(ANTIMEDIA) — In the town of Kisarazu in the southwest Chiba Prefecture of Japan, there’s a creepy entity with glowing red eyes skulking the rural countryside. Its name is “Super Monster Wolf,” and it’s a solar-rechargeable robot on loan from the Japan Agricultural Cooperative, which seeks to use a revolutionary robotics innovation to protect the local crops and farms from wild boars.
“Super Monster Wolf” isn’t highly mobile, but it is 65cm long, 50cm tall, covered in realistic looking fur, and equipped with glowing red LED eyes. When approached by an animal — or a very unfortunate wayward human — it can produce 18 types of distressing sounds, including wolf howls, gunshots, and a human voice. Given the success of trial runs in the rice and chestnut fields near Kisarazu City, “Super Monster Wolf” is likely the vanguard of a new generation of robot scarecrows that happen to look like the G’mork from The NeverEnding Story.
There is an interesting backstory to wolves in the region. In 18th-century Japan, it was actually customary for people to greet wolves. Then, according to Motherboard, in around 1870, western ideas of wolf predation seeped into Japanese culture. Soon there was a state-sponsored program and citizens were slaughtering wolves, taking their ears to the local municipal office and collecting a bounty. Wolves went extinct in Japan as a result, and before long, deer, and wild boars became a huge problem for farmers of rice and chestnuts.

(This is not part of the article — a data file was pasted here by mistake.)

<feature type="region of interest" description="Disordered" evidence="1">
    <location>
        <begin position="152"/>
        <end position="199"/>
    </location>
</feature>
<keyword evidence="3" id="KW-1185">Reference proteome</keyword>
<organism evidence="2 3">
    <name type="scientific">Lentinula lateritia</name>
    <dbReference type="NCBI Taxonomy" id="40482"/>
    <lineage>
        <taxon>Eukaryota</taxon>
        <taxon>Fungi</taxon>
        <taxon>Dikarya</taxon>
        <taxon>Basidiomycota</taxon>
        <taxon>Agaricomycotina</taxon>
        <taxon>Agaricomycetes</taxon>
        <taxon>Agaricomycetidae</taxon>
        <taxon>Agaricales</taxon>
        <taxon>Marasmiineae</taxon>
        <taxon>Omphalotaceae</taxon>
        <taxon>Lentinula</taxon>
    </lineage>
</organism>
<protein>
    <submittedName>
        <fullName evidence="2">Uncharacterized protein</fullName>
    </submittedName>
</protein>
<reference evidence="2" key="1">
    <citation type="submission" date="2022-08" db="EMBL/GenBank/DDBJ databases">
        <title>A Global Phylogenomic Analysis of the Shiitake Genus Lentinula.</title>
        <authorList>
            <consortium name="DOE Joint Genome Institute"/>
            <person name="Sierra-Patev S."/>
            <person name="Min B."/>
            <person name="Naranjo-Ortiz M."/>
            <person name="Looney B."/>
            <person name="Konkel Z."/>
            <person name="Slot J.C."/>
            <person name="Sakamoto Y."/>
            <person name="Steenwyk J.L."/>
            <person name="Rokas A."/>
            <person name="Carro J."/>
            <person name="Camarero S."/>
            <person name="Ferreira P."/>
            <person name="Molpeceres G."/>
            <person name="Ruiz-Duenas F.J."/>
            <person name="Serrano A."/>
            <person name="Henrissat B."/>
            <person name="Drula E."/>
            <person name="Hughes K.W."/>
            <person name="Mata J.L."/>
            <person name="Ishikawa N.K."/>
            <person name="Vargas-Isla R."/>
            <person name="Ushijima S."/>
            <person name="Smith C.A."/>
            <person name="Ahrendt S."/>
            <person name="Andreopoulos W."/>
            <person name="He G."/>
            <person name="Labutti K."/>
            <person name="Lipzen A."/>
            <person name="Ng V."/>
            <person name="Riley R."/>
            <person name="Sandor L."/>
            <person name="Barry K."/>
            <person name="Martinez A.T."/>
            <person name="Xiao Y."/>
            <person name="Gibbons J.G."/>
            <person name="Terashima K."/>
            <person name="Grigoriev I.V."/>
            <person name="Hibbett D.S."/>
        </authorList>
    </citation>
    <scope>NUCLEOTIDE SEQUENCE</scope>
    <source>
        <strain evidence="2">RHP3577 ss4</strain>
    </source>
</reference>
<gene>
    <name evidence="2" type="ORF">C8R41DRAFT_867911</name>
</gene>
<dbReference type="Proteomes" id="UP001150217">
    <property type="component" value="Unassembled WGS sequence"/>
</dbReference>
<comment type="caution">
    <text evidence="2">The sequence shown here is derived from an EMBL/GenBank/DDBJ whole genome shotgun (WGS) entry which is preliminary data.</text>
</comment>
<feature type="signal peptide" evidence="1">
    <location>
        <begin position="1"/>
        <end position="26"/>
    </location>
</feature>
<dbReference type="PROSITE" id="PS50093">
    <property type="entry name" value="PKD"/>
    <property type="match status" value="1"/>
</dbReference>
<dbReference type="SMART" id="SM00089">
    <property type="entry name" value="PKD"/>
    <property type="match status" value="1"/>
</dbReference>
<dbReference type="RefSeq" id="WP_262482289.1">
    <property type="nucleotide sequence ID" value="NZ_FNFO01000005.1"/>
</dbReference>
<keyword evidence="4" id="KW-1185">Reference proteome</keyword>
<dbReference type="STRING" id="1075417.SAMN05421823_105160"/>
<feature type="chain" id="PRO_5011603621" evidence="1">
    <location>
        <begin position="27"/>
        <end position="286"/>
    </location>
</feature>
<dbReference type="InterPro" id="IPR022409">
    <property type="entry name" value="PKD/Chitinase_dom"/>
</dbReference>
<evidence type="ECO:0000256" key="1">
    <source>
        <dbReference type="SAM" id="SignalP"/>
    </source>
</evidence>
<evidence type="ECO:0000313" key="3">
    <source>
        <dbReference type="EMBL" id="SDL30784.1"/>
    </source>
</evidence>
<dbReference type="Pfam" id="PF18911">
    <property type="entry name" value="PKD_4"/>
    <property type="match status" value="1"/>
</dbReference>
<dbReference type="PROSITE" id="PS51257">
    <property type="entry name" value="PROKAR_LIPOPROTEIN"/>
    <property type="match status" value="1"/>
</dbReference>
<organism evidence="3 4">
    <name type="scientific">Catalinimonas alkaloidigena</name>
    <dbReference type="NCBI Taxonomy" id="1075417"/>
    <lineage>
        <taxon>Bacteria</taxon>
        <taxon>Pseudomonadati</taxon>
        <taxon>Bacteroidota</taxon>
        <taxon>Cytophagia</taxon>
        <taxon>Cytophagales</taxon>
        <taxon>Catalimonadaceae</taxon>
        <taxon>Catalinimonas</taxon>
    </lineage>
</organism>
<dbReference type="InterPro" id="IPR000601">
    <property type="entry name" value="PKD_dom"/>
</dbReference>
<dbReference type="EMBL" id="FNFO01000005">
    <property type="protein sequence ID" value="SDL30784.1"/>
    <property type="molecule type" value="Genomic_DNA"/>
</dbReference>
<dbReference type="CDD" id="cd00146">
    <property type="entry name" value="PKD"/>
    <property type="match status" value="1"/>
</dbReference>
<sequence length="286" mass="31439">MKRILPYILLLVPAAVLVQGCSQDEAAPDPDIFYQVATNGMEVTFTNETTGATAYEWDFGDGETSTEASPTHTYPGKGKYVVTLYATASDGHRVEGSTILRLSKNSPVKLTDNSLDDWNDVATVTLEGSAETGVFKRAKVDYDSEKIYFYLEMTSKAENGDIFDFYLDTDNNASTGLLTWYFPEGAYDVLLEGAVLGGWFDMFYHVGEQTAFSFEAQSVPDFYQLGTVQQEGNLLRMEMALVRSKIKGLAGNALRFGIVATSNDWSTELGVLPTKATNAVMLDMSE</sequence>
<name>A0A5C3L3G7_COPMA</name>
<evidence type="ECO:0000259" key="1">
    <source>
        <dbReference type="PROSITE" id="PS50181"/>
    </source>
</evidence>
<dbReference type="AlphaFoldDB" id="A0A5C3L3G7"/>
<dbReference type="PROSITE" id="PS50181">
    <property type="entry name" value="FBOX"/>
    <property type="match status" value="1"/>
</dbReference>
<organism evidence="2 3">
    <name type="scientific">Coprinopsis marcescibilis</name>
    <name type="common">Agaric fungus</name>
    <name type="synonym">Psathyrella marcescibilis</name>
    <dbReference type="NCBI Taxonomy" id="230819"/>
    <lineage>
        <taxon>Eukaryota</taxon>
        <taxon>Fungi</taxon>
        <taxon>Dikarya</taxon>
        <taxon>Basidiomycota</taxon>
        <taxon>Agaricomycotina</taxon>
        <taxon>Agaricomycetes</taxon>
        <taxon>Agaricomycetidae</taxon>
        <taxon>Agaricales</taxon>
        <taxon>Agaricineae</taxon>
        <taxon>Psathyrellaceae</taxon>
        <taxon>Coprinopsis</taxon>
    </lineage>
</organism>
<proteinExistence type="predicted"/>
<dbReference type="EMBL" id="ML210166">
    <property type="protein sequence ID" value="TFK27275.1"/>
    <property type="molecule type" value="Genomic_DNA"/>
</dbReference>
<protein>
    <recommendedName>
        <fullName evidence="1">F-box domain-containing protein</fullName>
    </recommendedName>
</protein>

It appears technology has come to the rescue, as the robotic wolves have proven themselves more effective (with a control radius of about one kilometer (.62 miles) than an electric fence, according to Chihiko Umezawa of the Japan Agricultural Cooperative. They will soon be mass produced, and their purchase price will reportedly drop from 514,000 yen ($4,840) to ¥200,000, or $1,810 USD on the market.
This is just another sign that AI and robotics may soon revolutionize the agricultural industry. Some scientists even hope to replace natural bee colonies — currently suffering from pesticides, pollution, and climate change — with robotic bees to help pollinate crops.
However, as with all new technologies, with great promise comes great peril. Experts warn that robots can be hacked and weaponized, and last year, Anti-Media reported on DARPA’s plan to use genetic modification to employ plants as surveillance tools.
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